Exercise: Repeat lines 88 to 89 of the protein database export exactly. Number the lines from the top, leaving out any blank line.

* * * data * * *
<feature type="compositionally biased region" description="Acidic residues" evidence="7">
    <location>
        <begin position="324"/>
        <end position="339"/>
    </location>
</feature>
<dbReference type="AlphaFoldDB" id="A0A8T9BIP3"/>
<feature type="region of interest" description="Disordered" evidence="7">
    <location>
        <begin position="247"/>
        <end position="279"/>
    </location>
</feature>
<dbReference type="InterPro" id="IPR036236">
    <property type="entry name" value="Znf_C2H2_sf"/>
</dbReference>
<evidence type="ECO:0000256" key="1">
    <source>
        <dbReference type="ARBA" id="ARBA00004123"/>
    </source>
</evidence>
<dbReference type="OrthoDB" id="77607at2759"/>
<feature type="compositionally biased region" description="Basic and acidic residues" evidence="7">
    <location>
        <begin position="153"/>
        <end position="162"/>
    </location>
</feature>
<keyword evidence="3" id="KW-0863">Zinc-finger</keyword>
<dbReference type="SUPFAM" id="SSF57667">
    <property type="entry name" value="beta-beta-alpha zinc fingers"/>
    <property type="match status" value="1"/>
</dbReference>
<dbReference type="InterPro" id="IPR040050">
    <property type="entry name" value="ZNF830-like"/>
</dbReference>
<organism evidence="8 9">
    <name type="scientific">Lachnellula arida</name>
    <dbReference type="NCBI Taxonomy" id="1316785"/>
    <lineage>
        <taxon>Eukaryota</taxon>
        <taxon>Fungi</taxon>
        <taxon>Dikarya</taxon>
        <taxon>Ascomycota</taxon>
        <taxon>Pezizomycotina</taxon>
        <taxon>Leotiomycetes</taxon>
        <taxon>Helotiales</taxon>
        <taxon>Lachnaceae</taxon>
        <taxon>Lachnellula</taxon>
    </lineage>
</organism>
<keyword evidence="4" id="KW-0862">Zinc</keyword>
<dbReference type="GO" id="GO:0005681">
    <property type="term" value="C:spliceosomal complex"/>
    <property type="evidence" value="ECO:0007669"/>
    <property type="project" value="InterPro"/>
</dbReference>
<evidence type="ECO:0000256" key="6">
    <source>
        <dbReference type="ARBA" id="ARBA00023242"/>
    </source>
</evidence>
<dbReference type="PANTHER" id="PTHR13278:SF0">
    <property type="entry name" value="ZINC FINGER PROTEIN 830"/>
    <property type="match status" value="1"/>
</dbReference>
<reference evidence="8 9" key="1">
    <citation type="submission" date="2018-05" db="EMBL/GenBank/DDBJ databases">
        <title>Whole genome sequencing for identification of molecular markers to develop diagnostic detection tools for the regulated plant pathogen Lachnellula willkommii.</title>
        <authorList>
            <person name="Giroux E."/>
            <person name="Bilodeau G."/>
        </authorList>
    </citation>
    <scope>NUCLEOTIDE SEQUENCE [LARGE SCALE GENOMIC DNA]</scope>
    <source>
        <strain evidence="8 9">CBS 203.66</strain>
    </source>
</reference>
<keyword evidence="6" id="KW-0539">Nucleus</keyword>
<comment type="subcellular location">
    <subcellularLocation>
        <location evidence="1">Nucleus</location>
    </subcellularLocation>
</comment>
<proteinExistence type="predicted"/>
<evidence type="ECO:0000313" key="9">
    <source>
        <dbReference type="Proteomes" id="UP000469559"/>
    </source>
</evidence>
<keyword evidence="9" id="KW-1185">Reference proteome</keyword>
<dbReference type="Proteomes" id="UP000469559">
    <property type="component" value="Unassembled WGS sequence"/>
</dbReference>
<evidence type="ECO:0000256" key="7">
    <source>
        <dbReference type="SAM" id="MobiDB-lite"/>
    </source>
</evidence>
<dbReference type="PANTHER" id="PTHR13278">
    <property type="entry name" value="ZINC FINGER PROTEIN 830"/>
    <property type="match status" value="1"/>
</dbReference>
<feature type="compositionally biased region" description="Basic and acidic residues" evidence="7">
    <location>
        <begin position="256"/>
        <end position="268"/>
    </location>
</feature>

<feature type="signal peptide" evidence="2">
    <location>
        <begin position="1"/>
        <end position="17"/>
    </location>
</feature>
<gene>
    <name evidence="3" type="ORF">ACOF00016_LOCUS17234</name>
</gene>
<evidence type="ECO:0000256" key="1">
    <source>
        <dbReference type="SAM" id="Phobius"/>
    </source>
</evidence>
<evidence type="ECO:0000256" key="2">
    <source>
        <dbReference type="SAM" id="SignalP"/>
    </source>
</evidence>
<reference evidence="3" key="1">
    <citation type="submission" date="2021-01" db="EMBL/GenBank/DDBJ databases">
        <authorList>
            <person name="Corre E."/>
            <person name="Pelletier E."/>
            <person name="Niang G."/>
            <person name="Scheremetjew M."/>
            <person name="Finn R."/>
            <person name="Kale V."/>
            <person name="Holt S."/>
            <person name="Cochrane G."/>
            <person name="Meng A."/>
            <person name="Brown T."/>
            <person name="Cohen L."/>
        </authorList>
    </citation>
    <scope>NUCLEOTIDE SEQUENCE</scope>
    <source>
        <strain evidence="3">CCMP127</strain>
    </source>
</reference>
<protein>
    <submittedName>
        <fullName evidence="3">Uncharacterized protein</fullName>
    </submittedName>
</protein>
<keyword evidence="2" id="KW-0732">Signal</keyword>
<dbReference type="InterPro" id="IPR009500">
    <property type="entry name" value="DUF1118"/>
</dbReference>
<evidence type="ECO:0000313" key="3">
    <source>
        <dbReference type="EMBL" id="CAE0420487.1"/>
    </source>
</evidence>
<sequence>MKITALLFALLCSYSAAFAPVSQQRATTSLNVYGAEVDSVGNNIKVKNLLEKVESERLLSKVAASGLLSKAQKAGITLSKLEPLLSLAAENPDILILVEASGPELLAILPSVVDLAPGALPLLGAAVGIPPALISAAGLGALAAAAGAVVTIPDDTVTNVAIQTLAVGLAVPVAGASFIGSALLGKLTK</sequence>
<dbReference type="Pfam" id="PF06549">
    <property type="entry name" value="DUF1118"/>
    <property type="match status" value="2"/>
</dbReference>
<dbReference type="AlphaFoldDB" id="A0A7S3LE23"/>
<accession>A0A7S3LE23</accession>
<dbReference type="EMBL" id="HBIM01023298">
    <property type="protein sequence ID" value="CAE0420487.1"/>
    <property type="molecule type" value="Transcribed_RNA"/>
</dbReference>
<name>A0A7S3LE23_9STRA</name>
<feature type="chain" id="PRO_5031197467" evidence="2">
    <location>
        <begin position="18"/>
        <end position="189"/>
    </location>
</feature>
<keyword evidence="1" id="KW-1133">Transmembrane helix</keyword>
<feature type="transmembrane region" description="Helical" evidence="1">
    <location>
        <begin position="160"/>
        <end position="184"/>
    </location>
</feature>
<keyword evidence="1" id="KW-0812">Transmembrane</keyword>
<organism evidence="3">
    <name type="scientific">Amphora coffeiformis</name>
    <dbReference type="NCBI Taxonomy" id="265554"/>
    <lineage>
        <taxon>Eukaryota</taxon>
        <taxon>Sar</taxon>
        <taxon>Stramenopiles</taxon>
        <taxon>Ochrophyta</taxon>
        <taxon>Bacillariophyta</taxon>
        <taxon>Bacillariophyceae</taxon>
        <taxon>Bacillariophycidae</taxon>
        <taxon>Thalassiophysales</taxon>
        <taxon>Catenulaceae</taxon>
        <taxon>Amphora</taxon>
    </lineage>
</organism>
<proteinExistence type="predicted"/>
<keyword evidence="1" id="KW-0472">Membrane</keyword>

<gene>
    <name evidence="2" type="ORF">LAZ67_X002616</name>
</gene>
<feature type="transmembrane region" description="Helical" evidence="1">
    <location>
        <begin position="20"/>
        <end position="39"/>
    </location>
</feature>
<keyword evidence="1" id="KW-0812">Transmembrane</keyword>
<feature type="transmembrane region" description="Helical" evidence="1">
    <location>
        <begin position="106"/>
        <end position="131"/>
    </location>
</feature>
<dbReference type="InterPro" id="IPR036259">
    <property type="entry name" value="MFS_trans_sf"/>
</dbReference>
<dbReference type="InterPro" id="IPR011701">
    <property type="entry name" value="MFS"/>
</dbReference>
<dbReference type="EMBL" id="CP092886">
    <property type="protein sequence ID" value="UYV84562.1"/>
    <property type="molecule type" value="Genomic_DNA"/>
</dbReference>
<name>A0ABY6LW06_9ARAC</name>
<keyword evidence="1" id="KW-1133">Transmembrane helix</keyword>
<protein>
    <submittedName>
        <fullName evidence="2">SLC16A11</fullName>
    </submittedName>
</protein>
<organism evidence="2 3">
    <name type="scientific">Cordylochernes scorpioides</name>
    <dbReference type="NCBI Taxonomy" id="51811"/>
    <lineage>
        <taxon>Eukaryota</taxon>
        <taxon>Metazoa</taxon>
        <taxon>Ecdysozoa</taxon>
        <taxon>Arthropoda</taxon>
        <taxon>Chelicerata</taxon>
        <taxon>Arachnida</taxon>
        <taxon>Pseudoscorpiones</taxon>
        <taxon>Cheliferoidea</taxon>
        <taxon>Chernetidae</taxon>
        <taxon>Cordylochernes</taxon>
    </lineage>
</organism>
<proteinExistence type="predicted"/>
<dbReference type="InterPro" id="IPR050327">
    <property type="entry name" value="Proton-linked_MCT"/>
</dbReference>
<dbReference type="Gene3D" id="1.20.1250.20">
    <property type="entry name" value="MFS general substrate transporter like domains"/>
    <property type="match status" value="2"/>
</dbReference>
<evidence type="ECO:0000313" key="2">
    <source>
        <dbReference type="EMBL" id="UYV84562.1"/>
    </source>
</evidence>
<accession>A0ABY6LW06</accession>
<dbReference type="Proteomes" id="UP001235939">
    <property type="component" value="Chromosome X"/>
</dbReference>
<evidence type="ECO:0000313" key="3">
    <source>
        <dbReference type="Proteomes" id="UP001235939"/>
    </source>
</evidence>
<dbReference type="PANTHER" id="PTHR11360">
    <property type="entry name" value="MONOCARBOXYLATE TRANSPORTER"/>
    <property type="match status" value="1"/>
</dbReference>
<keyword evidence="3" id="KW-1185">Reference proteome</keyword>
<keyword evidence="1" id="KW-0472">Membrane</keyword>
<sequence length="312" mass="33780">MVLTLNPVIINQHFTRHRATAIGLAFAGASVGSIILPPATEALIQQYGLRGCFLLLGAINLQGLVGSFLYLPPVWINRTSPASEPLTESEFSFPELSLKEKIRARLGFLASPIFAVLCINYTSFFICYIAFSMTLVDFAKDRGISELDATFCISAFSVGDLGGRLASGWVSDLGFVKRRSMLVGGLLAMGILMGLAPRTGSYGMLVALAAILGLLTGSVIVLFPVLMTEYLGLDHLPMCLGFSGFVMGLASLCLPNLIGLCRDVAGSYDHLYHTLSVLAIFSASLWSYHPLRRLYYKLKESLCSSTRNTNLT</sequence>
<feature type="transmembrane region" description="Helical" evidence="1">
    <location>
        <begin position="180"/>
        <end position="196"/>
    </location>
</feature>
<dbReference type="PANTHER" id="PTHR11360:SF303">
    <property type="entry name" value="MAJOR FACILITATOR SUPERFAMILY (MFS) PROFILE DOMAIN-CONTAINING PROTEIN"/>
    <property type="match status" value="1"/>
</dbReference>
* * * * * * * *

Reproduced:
    <source>
        <dbReference type="Proteomes" id="UP000469559"/>